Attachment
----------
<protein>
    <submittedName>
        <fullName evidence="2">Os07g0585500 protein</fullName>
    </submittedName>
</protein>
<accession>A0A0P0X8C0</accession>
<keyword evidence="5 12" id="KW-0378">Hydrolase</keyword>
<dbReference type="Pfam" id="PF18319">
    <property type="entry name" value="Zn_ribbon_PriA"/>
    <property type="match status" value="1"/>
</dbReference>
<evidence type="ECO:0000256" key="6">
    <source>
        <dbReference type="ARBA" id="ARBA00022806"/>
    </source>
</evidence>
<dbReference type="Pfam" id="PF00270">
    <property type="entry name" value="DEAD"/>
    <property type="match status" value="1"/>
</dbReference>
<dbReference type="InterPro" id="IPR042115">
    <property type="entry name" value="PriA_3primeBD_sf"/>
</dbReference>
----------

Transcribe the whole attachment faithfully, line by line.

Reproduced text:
<protein>
    <submittedName>
        <fullName evidence="2">Os07g0585500 protein</fullName>
    </submittedName>
</protein>
<accession>A0A0P0X8C0</accession>
<keyword evidence="5 12" id="KW-0378">Hydrolase</keyword>
<dbReference type="Pfam" id="PF18319">
    <property type="entry name" value="Zn_ribbon_PriA"/>
    <property type="match status" value="1"/>
</dbReference>
<evidence type="ECO:0000256" key="6">
    <source>
        <dbReference type="ARBA" id="ARBA00022806"/>
    </source>
</evidence>
<dbReference type="Pfam" id="PF00270">
    <property type="entry name" value="DEAD"/>
    <property type="match status" value="1"/>
</dbReference>
<dbReference type="InterPro" id="IPR042115">
    <property type="entry name" value="PriA_3primeBD_sf"/>
</dbReference>